About Ben

Ben T. Smith launched his dialect fascination while working in theatre. He has worked as an actor, playwright, director, critic and dialect coach. Other passions include linguistics, urban development, philosophy and film.
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19 Responses to Guy

  1. Ellen K. says:

    I think the singular equivalent of vocative “guys” (“Hey, guys, look at this”) is the person’s name. And, of course, the singular of “you guys” is “you” (I guess we don’t have a need for a definitely singular form of “you”). Thus both not using singular “guy” in the second person (at least with the same meaning as the plural) and not using it for females, since the gender neutral usage is generally vocative or “you guys”. I think it’s also used referentially when referring to specific people, “those guys”, but it would be used, if used for a mixed or all-female group, only for familiar people, I think, and, as I see it, sort of an extension of “you guys”. Thus, again, for the singular we’d use a person’s name. Well, that’s how I see it, anyway.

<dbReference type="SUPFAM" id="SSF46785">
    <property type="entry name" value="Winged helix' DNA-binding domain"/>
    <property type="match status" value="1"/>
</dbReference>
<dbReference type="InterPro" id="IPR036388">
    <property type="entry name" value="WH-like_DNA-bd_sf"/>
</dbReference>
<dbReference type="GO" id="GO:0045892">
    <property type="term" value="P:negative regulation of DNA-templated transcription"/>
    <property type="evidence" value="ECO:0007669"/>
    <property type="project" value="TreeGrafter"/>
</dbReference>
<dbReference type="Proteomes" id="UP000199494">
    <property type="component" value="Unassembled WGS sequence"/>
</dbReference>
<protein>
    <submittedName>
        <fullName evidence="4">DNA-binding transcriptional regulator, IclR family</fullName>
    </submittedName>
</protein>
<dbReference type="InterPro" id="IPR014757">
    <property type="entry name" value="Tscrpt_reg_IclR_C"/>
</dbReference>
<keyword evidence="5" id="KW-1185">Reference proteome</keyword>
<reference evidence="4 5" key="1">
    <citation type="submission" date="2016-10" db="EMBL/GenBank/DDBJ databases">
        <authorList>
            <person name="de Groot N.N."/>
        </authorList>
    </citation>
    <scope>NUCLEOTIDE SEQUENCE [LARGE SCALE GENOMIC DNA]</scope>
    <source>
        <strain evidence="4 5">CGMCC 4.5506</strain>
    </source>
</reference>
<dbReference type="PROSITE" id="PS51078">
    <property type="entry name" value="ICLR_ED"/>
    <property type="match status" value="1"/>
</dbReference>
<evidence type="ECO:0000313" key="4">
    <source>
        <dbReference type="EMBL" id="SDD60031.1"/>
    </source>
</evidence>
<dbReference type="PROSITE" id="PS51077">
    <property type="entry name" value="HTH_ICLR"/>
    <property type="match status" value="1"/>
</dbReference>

2. Andrew C. says:

    Ben: “…in my experience second-person ‘guy’ is confined to comedy or threats (‘How’s it going, guy?’ sounds either facetious or menacing). As often as we Americans use the word, we find it impolite to refer to each other as such.”

    Really? That’s interesting because I’ve never thought of that as impolite. Maybe it varies depending upon what region you’re in. I’ve known some guys (I had to) who would call pretty much every male “guy”. I’m pretty sure they weren’t being facetious or menacing. I would say they were trying to be more cool, casual and informal.